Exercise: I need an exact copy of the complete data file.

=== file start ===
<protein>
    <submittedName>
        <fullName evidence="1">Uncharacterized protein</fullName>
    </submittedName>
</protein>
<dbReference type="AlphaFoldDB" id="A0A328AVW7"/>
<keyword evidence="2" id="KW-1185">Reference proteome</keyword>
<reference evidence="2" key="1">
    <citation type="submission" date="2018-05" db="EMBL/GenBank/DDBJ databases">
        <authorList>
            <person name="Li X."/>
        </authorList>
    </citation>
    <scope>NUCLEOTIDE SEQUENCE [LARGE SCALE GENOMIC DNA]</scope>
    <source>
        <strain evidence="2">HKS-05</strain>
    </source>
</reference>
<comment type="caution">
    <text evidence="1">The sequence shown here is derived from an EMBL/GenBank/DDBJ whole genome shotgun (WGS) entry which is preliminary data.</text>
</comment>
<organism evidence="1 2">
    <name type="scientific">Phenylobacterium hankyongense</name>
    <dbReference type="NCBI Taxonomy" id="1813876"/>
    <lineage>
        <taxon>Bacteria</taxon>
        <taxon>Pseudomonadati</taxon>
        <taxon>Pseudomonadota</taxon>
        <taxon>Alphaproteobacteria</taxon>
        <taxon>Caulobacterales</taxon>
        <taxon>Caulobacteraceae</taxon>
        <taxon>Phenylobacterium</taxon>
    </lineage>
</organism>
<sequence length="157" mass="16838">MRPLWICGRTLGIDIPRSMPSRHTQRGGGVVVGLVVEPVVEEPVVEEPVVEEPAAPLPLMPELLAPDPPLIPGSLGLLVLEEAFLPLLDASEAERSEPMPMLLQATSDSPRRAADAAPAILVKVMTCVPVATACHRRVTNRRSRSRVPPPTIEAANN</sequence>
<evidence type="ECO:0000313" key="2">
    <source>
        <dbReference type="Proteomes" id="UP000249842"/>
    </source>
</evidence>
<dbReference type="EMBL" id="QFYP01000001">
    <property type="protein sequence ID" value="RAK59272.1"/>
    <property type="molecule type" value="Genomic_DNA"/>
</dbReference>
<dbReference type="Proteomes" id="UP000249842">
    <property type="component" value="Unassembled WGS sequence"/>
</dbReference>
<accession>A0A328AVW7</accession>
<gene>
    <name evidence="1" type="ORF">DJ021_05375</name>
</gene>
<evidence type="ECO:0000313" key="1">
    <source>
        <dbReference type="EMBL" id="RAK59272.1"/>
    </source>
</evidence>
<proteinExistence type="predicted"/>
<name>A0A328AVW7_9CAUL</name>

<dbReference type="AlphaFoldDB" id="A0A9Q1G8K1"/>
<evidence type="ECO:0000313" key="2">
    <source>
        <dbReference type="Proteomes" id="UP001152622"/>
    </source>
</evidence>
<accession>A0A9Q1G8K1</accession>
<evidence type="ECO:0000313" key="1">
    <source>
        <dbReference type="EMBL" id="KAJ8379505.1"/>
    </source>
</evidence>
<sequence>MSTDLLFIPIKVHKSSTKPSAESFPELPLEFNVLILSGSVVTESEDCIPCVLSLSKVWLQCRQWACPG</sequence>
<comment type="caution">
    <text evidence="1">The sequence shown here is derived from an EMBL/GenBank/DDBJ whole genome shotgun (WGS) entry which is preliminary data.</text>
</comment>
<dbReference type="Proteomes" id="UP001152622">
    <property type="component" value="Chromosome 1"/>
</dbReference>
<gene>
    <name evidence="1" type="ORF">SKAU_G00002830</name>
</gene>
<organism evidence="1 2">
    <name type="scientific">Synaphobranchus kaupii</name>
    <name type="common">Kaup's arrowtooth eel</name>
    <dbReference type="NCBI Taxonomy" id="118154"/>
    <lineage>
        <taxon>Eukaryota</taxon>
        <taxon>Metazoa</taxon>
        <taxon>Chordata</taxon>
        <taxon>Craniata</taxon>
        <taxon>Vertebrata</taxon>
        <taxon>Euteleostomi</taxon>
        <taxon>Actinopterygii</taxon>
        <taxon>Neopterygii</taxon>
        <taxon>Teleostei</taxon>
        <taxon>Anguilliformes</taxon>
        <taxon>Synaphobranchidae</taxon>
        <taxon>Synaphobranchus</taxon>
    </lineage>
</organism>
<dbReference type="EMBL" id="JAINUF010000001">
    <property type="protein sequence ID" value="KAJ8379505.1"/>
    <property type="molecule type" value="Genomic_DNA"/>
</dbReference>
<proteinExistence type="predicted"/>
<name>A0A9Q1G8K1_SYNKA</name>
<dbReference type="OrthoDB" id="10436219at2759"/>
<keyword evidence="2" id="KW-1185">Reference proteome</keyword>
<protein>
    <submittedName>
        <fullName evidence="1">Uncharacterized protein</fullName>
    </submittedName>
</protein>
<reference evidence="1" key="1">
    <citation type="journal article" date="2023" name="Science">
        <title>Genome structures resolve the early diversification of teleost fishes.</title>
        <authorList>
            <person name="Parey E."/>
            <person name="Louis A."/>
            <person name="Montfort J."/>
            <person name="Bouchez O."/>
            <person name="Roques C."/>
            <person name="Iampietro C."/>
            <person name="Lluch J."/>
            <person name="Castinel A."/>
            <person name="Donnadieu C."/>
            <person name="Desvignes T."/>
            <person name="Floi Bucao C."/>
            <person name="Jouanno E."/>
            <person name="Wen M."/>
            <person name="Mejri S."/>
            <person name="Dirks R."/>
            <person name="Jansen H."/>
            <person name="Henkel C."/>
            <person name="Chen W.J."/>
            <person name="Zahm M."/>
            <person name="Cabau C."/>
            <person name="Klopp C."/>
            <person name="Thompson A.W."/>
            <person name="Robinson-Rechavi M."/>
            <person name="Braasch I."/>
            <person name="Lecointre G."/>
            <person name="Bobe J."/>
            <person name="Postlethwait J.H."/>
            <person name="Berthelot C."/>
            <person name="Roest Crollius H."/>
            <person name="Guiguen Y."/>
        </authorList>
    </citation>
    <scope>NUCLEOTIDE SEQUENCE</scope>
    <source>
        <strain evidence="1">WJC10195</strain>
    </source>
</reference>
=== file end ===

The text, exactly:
<protein>
    <submittedName>
        <fullName evidence="1">Uncharacterized protein</fullName>
    </submittedName>
</protein>
<dbReference type="AlphaFoldDB" id="A0A328AVW7"/>
<keyword evidence="2" id="KW-1185">Reference proteome</keyword>
<reference evidence="2" key="1">
    <citation type="submission" date="2018-05" db="EMBL/GenBank/DDBJ databases">
        <authorList>
            <person name="Li X."/>
        </authorList>
    </citation>
    <scope>NUCLEOTIDE SEQUENCE [LARGE SCALE GENOMIC DNA]</scope>
    <source>
        <strain evidence="2">HKS-05</strain>
    </source>
</reference>
<comment type="caution">
    <text evidence="1">The sequence shown here is derived from an EMBL/GenBank/DDBJ whole genome shotgun (WGS) entry which is preliminary data.</text>
</comment>
<organism evidence="1 2">
    <name type="scientific">Phenylobacterium hankyongense</name>
    <dbReference type="NCBI Taxonomy" id="1813876"/>
    <lineage>
        <taxon>Bacteria</taxon>
        <taxon>Pseudomonadati</taxon>
        <taxon>Pseudomonadota</taxon>
        <taxon>Alphaproteobacteria</taxon>
        <taxon>Caulobacterales</taxon>
        <taxon>Caulobacteraceae</taxon>
        <taxon>Phenylobacterium</taxon>
    </lineage>
</organism>
<sequence length="157" mass="16838">MRPLWICGRTLGIDIPRSMPSRHTQRGGGVVVGLVVEPVVEEPVVEEPVVEEPAAPLPLMPELLAPDPPLIPGSLGLLVLEEAFLPLLDASEAERSEPMPMLLQATSDSPRRAADAAPAILVKVMTCVPVATACHRRVTNRRSRSRVPPPTIEAANN</sequence>
<evidence type="ECO:0000313" key="2">
    <source>
        <dbReference type="Proteomes" id="UP000249842"/>
    </source>
</evidence>
<dbReference type="EMBL" id="QFYP01000001">
    <property type="protein sequence ID" value="RAK59272.1"/>
    <property type="molecule type" value="Genomic_DNA"/>
</dbReference>
<dbReference type="Proteomes" id="UP000249842">
    <property type="component" value="Unassembled WGS sequence"/>
</dbReference>
<accession>A0A328AVW7</accession>
<gene>
    <name evidence="1" type="ORF">DJ021_05375</name>
</gene>
<evidence type="ECO:0000313" key="1">
    <source>
        <dbReference type="EMBL" id="RAK59272.1"/>
    </source>
</evidence>
<proteinExistence type="predicted"/>
<name>A0A328AVW7_9CAUL</name>

<dbReference type="AlphaFoldDB" id="A0A9Q1G8K1"/>
<evidence type="ECO:0000313" key="2">
    <source>
        <dbReference type="Proteomes" id="UP001152622"/>
    </source>
</evidence>
<accession>A0A9Q1G8K1</accession>
<evidence type="ECO:0000313" key="1">
    <source>
        <dbReference type="EMBL" id="KAJ8379505.1"/>
    </source>
</evidence>
<sequence>MSTDLLFIPIKVHKSSTKPSAESFPELPLEFNVLILSGSVVTESEDCIPCVLSLSKVWLQCRQWACPG</sequence>
<comment type="caution">
    <text evidence="1">The sequence shown here is derived from an EMBL/GenBank/DDBJ whole genome shotgun (WGS) entry which is preliminary data.</text>
</comment>
<dbReference type="Proteomes" id="UP001152622">
    <property type="component" value="Chromosome 1"/>
</dbReference>
<gene>
    <name evidence="1" type="ORF">SKAU_G00002830</name>
</gene>
<organism evidence="1 2">
    <name type="scientific">Synaphobranchus kaupii</name>
    <name type="common">Kaup's arrowtooth eel</name>
    <dbReference type="NCBI Taxonomy" id="118154"/>
    <lineage>
        <taxon>Eukaryota</taxon>
        <taxon>Metazoa</taxon>
        <taxon>Chordata</taxon>
        <taxon>Craniata</taxon>
        <taxon>Vertebrata</taxon>
        <taxon>Euteleostomi</taxon>
        <taxon>Actinopterygii</taxon>
        <taxon>Neopterygii</taxon>
        <taxon>Teleostei</taxon>
        <taxon>Anguilliformes</taxon>
        <taxon>Synaphobranchidae</taxon>
        <taxon>Synaphobranchus</taxon>
    </lineage>
</organism>
<dbReference type="EMBL" id="JAINUF010000001">
    <property type="protein sequence ID" value="KAJ8379505.1"/>
    <property type="molecule type" value="Genomic_DNA"/>
</dbReference>
<proteinExistence type="predicted"/>
<name>A0A9Q1G8K1_SYNKA</name>
<dbReference type="OrthoDB" id="10436219at2759"/>
<keyword evidence="2" id="KW-1185">Reference proteome</keyword>
<protein>
    <submittedName>
        <fullName evidence="1">Uncharacterized protein</fullName>
    </submittedName>
</protein>
<reference evidence="1" key="1">
    <citation type="journal article" date="2023" name="Science">
        <title>Genome structures resolve the early diversification of teleost fishes.</title>
        <authorList>
            <person name="Parey E."/>
            <person name="Louis A."/>
            <person name="Montfort J."/>
            <person name="Bouchez O."/>
            <person name="Roques C."/>
            <person name="Iampietro C."/>
            <person name="Lluch J."/>
            <person name="Castinel A."/>
            <person name="Donnadieu C."/>
            <person name="Desvignes T."/>
            <person name="Floi Bucao C."/>
            <person name="Jouanno E."/>
            <person name="Wen M."/>
            <person name="Mejri S."/>
            <person name="Dirks R."/>
            <person name="Jansen H."/>
            <person name="Henkel C."/>
            <person name="Chen W.J."/>
            <person name="Zahm M."/>
            <person name="Cabau C."/>
            <person name="Klopp C."/>
            <person name="Thompson A.W."/>
            <person name="Robinson-Rechavi M."/>
            <person name="Braasch I."/>
            <person name="Lecointre G."/>
            <person name="Bobe J."/>
            <person name="Postlethwait J.H."/>
            <person name="Berthelot C."/>
            <person name="Roest Crollius H."/>
            <person name="Guiguen Y."/>
        </authorList>
    </citation>
    <scope>NUCLEOTIDE SEQUENCE</scope>
    <source>
        <strain evidence="1">WJC10195</strain>
    </source>
</reference>